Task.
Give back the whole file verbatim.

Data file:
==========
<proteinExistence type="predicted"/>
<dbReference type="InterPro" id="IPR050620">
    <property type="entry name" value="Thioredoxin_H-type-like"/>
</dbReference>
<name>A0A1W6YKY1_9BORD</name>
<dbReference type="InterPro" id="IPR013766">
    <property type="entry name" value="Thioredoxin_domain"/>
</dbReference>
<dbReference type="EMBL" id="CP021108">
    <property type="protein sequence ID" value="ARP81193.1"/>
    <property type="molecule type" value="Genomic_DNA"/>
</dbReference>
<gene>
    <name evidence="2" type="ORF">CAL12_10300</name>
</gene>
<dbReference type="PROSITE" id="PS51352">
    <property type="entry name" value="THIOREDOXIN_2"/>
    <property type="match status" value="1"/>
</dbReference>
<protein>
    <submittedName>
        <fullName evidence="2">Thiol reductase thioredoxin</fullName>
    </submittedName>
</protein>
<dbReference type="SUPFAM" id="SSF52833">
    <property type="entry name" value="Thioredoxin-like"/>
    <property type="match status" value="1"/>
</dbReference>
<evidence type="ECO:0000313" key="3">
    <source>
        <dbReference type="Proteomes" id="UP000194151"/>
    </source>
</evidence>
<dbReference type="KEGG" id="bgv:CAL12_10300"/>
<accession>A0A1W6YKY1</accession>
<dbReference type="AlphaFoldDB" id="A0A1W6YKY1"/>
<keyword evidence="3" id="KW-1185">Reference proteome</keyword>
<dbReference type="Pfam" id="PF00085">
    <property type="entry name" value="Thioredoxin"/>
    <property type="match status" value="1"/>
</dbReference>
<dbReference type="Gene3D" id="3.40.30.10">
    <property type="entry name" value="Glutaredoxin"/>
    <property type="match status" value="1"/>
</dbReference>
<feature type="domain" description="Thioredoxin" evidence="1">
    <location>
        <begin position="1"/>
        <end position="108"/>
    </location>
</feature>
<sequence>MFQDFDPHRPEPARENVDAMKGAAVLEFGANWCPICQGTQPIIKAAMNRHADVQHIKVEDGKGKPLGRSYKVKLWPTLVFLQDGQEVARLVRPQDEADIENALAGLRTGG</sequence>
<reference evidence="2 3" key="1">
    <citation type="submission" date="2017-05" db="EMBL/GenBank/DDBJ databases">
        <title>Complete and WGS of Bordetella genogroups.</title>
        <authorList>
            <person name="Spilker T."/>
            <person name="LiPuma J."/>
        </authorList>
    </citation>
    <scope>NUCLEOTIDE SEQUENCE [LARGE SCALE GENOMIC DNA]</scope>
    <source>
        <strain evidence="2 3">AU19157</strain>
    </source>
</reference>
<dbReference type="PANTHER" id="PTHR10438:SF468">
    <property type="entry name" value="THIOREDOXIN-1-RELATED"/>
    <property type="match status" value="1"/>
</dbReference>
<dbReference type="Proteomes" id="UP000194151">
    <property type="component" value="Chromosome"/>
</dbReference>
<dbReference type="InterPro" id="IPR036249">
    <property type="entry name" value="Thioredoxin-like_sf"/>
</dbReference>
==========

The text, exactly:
<proteinExistence type="predicted"/>
<dbReference type="InterPro" id="IPR050620">
    <property type="entry name" value="Thioredoxin_H-type-like"/>
</dbReference>
<name>A0A1W6YKY1_9BORD</name>
<dbReference type="InterPro" id="IPR013766">
    <property type="entry name" value="Thioredoxin_domain"/>
</dbReference>
<dbReference type="EMBL" id="CP021108">
    <property type="protein sequence ID" value="ARP81193.1"/>
    <property type="molecule type" value="Genomic_DNA"/>
</dbReference>
<gene>
    <name evidence="2" type="ORF">CAL12_10300</name>
</gene>
<dbReference type="PROSITE" id="PS51352">
    <property type="entry name" value="THIOREDOXIN_2"/>
    <property type="match status" value="1"/>
</dbReference>
<protein>
    <submittedName>
        <fullName evidence="2">Thiol reductase thioredoxin</fullName>
    </submittedName>
</protein>
<dbReference type="SUPFAM" id="SSF52833">
    <property type="entry name" value="Thioredoxin-like"/>
    <property type="match status" value="1"/>
</dbReference>
<evidence type="ECO:0000313" key="3">
    <source>
        <dbReference type="Proteomes" id="UP000194151"/>
    </source>
</evidence>
<dbReference type="KEGG" id="bgv:CAL12_10300"/>
<accession>A0A1W6YKY1</accession>
<dbReference type="AlphaFoldDB" id="A0A1W6YKY1"/>
<keyword evidence="3" id="KW-1185">Reference proteome</keyword>
<dbReference type="Pfam" id="PF00085">
    <property type="entry name" value="Thioredoxin"/>
    <property type="match status" value="1"/>
</dbReference>
<dbReference type="Gene3D" id="3.40.30.10">
    <property type="entry name" value="Glutaredoxin"/>
    <property type="match status" value="1"/>
</dbReference>
<feature type="domain" description="Thioredoxin" evidence="1">
    <location>
        <begin position="1"/>
        <end position="108"/>
    </location>
</feature>
<sequence>MFQDFDPHRPEPARENVDAMKGAAVLEFGANWCPICQGTQPIIKAAMNRHADVQHIKVEDGKGKPLGRSYKVKLWPTLVFLQDGQEVARLVRPQDEADIENALAGLRTGG</sequence>
<reference evidence="2 3" key="1">
    <citation type="submission" date="2017-05" db="EMBL/GenBank/DDBJ databases">
        <title>Complete and WGS of Bordetella genogroups.</title>
        <authorList>
            <person name="Spilker T."/>
            <person name="LiPuma J."/>
        </authorList>
    </citation>
    <scope>NUCLEOTIDE SEQUENCE [LARGE SCALE GENOMIC DNA]</scope>
    <source>
        <strain evidence="2 3">AU19157</strain>
    </source>
</reference>
<dbReference type="PANTHER" id="PTHR10438:SF468">
    <property type="entry name" value="THIOREDOXIN-1-RELATED"/>
    <property type="match status" value="1"/>
</dbReference>
<dbReference type="Proteomes" id="UP000194151">
    <property type="component" value="Chromosome"/>
</dbReference>
<dbReference type="InterPro" id="IPR036249">
    <property type="entry name" value="Thioredoxin-like_sf"/>
</dbReference>